First, you ask what exactly lobbying is. Is it bribery in pinstripes? Is it only lobbying if you don’t get caught in bed together? To answer your question, lobbying, done without the honest to goodness bribery of taking a congressman on a $10k golf trip with a stated quid pro quo, actually does serve a purpose, and that purpose is access.
    To make it more germane to the people who are likely reading this blog, and to perhaps make it a little more applicable to the Silicon Valley, lobbying is often an old-school way of dealing with information overload. You could almost call it a way of dealing with search cost and dealing with attention scarcity.
    Some of the best lobbying has little to do with actual “You put this in the bill, I’ll give $10k to your campaign” and more with having the opportunity to sit down with a decision maker, and make a well-reasoned argument on behalf of your employer, capped by handing the decision maker a policy paper executive summary. It’s not always this, but if you consider that these decision makers only have 24 hours in their days, you can see how even getting access to get a topic on their radar can be valuable.
    At the end of the day, it’s not terribly different than Tribe.net or LinkedIn, parallels that you can doubtless see. Using a network of trusted sources as a gatekeeper for your attention, whether it’s your Tribe.net network drawn from co-workers from your startup, your neighbors in your Potrero loft building, and your college, or whether it’s a congressman’s former aides and campaign consultants who now work on K street, is a time-honored approach. Sand Hill Road and K Street definitely share that in common.
    However, with all that said, I think an AdWords-style or eBay-esque market for the attentions and actions of these congressman would be a cute experiment. At least we’d get some transparency, and there would be less of a dead weight loss to society. Of course, i suppose we have this already: it’s called voting, though votes aren’t weighted by dollars. Of course, election campaigns can be…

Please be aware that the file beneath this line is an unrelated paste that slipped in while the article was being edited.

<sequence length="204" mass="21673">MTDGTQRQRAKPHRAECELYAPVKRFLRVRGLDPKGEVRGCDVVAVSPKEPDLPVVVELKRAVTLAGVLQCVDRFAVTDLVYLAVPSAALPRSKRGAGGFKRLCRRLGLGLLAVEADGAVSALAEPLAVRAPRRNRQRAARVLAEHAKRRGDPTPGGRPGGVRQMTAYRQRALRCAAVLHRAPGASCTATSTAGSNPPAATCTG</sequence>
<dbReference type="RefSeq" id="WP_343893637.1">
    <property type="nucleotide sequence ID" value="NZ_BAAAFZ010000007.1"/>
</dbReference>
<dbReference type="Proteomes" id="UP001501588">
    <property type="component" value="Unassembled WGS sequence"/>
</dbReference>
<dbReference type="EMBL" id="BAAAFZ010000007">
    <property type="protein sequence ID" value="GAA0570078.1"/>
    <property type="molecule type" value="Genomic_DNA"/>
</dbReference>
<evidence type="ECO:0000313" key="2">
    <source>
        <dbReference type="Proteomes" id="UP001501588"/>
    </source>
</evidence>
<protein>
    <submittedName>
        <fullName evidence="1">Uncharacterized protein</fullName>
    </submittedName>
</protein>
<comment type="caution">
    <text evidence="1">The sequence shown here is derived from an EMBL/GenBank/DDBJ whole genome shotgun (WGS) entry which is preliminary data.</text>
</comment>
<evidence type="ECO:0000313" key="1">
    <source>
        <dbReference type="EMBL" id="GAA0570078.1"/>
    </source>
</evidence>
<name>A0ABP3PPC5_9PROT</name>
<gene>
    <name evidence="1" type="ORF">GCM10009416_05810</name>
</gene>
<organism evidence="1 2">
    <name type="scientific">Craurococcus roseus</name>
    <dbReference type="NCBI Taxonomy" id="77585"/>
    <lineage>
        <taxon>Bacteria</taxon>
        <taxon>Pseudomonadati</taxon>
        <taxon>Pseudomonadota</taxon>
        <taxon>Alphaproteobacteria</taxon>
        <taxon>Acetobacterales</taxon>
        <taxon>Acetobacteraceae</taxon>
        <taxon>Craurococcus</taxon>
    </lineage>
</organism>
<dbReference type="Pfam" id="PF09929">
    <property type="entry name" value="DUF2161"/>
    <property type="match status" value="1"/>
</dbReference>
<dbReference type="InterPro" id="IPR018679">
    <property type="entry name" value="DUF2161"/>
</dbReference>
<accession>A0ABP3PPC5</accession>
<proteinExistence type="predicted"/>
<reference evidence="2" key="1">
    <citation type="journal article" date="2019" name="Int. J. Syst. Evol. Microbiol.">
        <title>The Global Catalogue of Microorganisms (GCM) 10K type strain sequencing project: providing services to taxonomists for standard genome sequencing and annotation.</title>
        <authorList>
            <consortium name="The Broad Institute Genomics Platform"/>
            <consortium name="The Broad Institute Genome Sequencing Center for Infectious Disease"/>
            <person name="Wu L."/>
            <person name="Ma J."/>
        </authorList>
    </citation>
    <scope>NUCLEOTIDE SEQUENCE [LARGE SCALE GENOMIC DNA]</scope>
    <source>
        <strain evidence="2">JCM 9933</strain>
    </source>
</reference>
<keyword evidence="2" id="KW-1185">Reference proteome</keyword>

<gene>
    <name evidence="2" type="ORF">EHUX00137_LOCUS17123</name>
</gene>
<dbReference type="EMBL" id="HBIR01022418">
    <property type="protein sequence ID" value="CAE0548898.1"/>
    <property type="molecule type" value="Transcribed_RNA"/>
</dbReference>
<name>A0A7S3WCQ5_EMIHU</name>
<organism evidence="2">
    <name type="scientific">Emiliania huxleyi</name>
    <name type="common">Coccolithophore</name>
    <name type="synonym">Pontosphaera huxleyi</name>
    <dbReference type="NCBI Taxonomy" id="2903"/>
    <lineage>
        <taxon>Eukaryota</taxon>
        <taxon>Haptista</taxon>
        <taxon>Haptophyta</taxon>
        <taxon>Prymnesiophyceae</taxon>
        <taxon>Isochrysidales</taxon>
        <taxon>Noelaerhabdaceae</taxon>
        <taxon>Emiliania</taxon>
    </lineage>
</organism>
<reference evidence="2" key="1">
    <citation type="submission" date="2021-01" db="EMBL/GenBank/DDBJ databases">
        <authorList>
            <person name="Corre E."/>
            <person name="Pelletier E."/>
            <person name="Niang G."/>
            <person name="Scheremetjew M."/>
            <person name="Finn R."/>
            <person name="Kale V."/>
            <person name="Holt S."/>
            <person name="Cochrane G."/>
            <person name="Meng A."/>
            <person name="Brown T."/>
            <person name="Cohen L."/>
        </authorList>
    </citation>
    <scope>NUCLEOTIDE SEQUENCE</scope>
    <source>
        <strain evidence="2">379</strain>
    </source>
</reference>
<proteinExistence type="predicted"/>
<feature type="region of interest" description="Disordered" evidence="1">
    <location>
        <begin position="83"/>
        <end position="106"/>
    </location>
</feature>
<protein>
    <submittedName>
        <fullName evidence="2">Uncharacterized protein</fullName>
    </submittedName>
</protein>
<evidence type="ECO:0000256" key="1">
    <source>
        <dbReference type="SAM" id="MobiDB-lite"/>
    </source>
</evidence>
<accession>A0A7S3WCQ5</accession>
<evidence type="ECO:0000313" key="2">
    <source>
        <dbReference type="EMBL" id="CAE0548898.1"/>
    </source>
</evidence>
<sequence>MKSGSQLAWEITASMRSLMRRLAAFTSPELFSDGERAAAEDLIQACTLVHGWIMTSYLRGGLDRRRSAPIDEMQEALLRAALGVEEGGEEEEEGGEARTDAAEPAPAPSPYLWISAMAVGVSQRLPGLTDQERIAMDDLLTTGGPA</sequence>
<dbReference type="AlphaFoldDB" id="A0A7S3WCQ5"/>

Lastly, your comment about government being a good deal is absolutely spot on. I recall reading a paper where the sum-total of lobbying money that was spent by big pharma to get TV advertising bans on perscription drugs dropped was less than $10m. Compare that with the deluge of Viagra and Cialis ads we’ve seen in the last four years, and the uptick those and other products have seen in demand, and you can see that the CPAction for lobbying is a damn good deal.

  2. this isnt about the righteous democrats fighting the evil republicans. they’re all part of the same corrupt system.
    well said. It’s no wonder America hasn’t seen the likes of a true statesman with these cronies occupying the top.

Leave a Reply

Please log in using one of these methods to post your comment:

WordPress.com Logo

You are commenting using your WordPress.com account. Log Out / Change )

Twitter picture

You are commenting using your Twitter account. Log Out / Change )

Facebook photo

You are commenting using your Facebook account. Log Out / Change )

Google+ photo

You are commenting using your Google+ account. Log Out / Change )

Connecting to %s